On April 2, the Christian Science Monitor reported the news that British Prime Minister Gordon Brown had called an election for May 6, 2010 with a comment on "the Americanization of Britain".
This is a trend that the British themselves have worried about militarily, culturally, economically, and now politically with varying degrees of alarm since at least the end of the Second World War. Of course, in this the Brits must acknowledge that Canada got there first, with concerns about the Americanization of Canada pre-dating Confederation.
Seen from my perch as a Canada-watcher in the United States, though, the trend in the United Kingdom seems to be the gradual Canadianization of Britain. Three recent developments in British politics seem more Canadian than American to me.
First, there is the introduction of televised leaders' debates as a new feature of British parliamentary election campaigns in 2010. True, the United States had its first televised debate among presidential candidates in 1960 – the famous debate where radio listeners thought Republican candidate Richard Nixon won, but his shifty eyes, nervous fidgeting, and five o'clock shadow put off television viewers who rated John F. Kennedy the winner of the contest and ultimately Kennedy went on to win the election.
In 1962, Radio-Canada broadcast the first televised leaders' debate in Canada between Daniel Johnson Sr. and Jean Lesage, three days before a provincial election. The CBC and CTV networks co-sponsored the first televised leaders' debate in a federal election in 1968, and like the recent British leaders' debates, the 1968 debate featured three leaders: Liberal Pierre Trudeau, Progressive Conservative Robert Stanfield, and Ed Broadbent of the NDP. The Canadian debates were closer to what Britain is trying in 2010, because they were an adaptation of the U.S. model to the parliamentary system. In the United States, eligible debate viewers would eventually have the opportunity to vote for either candidate; in a parliamentary system, the leaders debating are not actually contesting the same seat – instead, they appear as party champions that few viewers will be able to vote for or against. In a practical sense, Britain is imitating Canada more than the United States.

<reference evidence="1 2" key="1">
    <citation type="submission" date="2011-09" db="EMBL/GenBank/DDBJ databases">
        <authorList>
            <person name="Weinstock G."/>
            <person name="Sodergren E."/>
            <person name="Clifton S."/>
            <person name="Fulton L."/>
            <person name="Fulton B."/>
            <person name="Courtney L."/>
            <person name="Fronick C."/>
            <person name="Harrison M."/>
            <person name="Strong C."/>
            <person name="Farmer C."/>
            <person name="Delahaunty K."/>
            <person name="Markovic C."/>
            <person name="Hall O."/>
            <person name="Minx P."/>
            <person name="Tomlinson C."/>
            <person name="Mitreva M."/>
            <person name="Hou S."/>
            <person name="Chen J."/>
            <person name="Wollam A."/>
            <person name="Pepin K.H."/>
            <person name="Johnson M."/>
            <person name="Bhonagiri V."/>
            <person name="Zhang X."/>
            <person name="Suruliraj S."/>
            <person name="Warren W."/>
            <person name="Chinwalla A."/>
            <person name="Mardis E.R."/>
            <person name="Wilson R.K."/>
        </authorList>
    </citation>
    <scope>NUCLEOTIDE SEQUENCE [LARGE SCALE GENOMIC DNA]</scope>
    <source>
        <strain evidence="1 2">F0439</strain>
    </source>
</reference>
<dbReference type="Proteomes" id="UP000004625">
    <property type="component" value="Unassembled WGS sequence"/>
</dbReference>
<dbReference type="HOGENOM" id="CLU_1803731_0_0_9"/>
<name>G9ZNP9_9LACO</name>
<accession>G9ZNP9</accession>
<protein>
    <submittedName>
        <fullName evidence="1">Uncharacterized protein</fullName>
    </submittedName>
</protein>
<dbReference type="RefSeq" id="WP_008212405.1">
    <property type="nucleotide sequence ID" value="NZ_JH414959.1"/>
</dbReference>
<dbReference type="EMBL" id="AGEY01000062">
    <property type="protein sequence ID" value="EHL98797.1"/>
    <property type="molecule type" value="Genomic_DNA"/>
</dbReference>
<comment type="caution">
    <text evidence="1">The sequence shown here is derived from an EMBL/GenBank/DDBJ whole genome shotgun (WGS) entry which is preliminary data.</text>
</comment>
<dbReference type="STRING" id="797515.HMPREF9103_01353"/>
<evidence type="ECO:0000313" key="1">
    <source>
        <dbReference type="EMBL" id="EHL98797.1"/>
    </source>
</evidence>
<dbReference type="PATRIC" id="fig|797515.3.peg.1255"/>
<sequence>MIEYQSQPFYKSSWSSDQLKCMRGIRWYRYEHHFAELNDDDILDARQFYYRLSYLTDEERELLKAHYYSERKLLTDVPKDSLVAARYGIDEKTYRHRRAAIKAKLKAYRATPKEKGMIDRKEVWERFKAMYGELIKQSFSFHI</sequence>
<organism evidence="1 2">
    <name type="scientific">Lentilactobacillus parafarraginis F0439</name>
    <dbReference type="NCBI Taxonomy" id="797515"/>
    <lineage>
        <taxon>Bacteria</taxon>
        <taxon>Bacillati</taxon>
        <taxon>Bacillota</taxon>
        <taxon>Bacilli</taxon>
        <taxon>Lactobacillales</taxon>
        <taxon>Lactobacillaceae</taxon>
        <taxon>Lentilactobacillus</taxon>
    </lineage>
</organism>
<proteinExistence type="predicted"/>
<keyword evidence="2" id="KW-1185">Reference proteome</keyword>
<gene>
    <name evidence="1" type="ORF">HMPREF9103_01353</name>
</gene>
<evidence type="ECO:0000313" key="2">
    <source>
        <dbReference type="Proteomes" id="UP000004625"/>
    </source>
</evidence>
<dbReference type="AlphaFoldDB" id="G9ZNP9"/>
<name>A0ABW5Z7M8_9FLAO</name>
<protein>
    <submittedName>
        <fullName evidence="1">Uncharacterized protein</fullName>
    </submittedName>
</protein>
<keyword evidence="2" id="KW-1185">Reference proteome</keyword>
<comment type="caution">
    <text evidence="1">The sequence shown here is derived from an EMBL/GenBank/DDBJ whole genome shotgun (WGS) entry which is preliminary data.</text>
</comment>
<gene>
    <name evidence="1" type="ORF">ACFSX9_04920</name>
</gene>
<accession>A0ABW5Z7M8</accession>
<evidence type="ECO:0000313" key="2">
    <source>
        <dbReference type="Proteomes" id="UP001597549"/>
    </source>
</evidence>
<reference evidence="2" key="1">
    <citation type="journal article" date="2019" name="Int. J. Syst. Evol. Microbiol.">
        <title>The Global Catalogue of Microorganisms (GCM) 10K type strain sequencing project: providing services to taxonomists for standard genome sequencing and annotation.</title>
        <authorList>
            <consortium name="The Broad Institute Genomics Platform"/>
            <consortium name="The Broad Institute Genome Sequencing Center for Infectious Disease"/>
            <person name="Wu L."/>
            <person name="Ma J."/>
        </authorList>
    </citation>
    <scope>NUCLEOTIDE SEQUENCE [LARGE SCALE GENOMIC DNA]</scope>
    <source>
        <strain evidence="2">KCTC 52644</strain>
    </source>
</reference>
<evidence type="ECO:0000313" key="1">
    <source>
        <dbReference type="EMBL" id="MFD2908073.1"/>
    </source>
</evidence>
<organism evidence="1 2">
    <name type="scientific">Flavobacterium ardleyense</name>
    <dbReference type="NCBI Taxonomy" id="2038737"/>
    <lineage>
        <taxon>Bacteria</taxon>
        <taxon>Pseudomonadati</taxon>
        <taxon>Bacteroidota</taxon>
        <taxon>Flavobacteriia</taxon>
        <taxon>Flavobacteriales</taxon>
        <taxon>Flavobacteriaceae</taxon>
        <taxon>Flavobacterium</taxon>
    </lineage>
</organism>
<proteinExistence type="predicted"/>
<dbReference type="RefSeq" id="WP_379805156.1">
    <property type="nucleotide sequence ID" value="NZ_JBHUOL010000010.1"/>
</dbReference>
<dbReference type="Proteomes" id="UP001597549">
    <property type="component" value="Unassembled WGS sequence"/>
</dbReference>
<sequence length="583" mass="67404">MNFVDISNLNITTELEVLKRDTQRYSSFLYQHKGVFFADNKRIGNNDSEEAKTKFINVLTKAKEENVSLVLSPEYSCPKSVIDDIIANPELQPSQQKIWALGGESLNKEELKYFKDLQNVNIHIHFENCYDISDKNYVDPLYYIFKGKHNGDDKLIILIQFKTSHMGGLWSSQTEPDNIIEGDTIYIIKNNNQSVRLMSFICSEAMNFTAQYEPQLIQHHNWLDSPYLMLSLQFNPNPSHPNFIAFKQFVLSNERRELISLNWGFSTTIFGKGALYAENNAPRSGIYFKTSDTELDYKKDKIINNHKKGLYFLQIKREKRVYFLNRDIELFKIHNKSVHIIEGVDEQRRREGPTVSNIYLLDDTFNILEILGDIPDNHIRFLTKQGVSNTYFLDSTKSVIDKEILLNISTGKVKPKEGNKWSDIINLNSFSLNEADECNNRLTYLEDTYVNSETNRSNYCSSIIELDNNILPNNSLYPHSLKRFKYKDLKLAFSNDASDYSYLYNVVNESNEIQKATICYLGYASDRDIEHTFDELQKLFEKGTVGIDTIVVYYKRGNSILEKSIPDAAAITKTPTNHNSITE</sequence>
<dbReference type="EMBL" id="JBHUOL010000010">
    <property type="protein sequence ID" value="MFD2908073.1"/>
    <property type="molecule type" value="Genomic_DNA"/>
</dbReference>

A second example of Canadianization in Britain can be seen in the debate about Britain's role in the world, and its "special relationship" with the United States. This did not start with the 2010 election cycle, and in some sense the British have been having this debate since 1776. But Prime Minister Tony Blair stole a page from the Canadian prime minister's playbook by positioning himself as the United States' most loyal and reliable ally after September 11, 2001 – and, in a very Canadian way, then sought influence on U.S. policy from "within the tent."
Lately, as Britain has sought a reflection of itself in pop culture, and world affairs, uneasiness about the state of British identity has emerged. Canadian slogans such as "A Canada at home in the world and respected abroad" or "The world needs more Canada" may soon be adapted for British use.